|| Checking for direct PDF access through Ovid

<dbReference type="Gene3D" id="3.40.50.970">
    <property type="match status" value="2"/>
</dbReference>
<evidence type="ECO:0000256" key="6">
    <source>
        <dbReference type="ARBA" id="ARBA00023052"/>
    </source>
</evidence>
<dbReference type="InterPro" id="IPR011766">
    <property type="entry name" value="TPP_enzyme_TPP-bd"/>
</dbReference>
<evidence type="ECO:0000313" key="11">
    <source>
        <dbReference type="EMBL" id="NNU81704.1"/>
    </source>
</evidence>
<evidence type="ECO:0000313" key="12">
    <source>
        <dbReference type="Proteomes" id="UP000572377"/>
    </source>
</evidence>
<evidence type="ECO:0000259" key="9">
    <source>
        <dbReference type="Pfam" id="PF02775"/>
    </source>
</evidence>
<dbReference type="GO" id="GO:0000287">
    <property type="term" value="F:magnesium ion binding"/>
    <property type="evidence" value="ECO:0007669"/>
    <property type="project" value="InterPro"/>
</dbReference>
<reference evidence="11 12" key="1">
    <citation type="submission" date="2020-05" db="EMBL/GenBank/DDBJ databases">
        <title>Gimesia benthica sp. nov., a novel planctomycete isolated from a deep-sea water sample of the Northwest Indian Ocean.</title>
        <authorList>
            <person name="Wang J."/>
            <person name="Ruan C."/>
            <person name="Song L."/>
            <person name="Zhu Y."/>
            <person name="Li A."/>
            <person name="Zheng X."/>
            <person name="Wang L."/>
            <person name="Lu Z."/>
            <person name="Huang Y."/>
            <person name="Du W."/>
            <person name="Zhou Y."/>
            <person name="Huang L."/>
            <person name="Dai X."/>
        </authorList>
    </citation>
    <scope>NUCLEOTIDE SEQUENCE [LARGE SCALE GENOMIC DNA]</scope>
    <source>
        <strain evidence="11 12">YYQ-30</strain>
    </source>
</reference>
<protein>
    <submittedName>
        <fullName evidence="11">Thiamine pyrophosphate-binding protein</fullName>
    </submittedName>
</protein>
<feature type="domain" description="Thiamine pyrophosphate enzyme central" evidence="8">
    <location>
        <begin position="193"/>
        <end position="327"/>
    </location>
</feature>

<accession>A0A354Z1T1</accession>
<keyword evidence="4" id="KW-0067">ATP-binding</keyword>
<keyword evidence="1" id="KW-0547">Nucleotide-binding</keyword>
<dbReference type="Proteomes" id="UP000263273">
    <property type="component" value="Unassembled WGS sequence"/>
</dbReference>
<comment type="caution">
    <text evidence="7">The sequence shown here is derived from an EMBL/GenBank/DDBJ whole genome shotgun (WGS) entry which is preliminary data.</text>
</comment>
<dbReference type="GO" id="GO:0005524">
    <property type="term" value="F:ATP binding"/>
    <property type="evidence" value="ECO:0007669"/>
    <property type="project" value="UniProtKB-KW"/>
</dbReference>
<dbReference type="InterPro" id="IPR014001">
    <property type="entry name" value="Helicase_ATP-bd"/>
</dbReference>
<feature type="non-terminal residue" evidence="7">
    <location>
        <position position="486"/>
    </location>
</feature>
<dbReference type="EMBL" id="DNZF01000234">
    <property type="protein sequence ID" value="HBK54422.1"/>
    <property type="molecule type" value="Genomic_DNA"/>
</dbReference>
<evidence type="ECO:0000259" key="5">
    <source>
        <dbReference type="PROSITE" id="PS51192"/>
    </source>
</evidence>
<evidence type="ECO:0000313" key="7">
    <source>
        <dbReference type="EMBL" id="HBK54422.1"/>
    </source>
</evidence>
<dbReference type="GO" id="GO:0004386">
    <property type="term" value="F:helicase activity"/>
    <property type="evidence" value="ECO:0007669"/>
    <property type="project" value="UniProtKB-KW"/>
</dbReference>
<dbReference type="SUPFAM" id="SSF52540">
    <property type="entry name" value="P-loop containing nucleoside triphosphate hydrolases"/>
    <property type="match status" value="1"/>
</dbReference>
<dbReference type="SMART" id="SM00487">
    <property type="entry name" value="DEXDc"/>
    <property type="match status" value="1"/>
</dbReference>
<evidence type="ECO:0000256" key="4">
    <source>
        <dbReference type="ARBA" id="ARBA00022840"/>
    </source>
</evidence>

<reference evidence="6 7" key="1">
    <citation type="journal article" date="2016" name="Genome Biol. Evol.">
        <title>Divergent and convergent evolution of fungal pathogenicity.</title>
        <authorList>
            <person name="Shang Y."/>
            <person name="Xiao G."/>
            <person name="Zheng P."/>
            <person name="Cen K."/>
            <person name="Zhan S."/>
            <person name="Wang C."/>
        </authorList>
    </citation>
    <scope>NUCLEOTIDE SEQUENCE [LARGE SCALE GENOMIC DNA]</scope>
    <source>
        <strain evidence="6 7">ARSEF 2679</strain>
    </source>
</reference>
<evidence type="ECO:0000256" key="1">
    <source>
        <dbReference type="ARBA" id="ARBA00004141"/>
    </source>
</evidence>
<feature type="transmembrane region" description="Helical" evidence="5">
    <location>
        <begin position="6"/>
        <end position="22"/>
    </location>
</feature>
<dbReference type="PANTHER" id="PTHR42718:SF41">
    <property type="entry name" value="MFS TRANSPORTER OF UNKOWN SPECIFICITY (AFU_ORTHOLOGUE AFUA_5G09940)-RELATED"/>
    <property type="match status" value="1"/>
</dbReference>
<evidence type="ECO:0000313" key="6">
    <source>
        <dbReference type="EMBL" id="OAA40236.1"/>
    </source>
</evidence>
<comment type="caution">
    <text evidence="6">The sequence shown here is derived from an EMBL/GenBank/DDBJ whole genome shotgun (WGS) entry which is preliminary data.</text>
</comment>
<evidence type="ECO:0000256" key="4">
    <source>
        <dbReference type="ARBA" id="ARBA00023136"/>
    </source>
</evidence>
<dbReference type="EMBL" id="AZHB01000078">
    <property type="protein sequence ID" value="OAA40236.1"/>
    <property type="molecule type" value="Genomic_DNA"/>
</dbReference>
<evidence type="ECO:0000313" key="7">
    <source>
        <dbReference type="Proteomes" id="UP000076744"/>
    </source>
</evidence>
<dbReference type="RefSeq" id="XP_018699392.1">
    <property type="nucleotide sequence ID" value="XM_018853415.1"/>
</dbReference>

Introduction: Diabetes increases the risk of occurrence and poor recovery of ischemic stroke injury. Activation of adaptive immune system and resulting inflammation contributes to neurovascular injury and deterioration of neurological functions post stroke in diabetes. We have shown that activation of TLR4, a key player in the innate immune system, decreases brain microvascular endothelial cell survival after hypoxic injury in diabetic conditions. Our previous work also demonstrated greater bleeding/edema and poor recovery after stroke in diabetes. Current study tested the hypothesis that activation of TLR4 contributes to worsened stroke injury in diabetes and its inhibition can improve functional outcomes.Methods: Low dose of Streptozotocin (30mg/kg) and high fat diet were used to induce type 2 diabetes in male Wistar rats. Middle cerebral artery occlusion for 60 mins was performed in 13 weeks old animals. Expression of TLR4 receptor in brain homogenates and cerebral microvasculature were assessed by immunoblotting (relative density). Another set of animals was treated with TLR4 inhibitor TAK242 (3mg/kg; i.p. after reperfusion, 24 and 48 hours). Neurobehavioral deficits were measured by composite score and adhesive removal test at baseline, day 1 and 3 post ischemic stroke.Results: Ischemic stroke increased the expression of TLR4 receptor in ischemic hemisphere (0.50±0.06 sham, 0.68±0.02 control and 1.24±2.0* diabetic; *p<0.05 vs sham) as well as in microvasculature (0.55±035 sham, 1.34±0.24 control and 9.49±2.5* diabetic; *p<0.05 vs sham) and this was significantly higher in diabetic animals. Diabetes worsened functional outcomes and inhibition of TLR4 significantly improved the deficits (Table).Conclusions: Our findings that TLR4 is highly upregulated in the microvasculature and that beneficial effects of TLR4 inhibition are more profound in diabetes suggest that vascular TLR4 holds a therapeutic potential for stroke recovery in diabetes.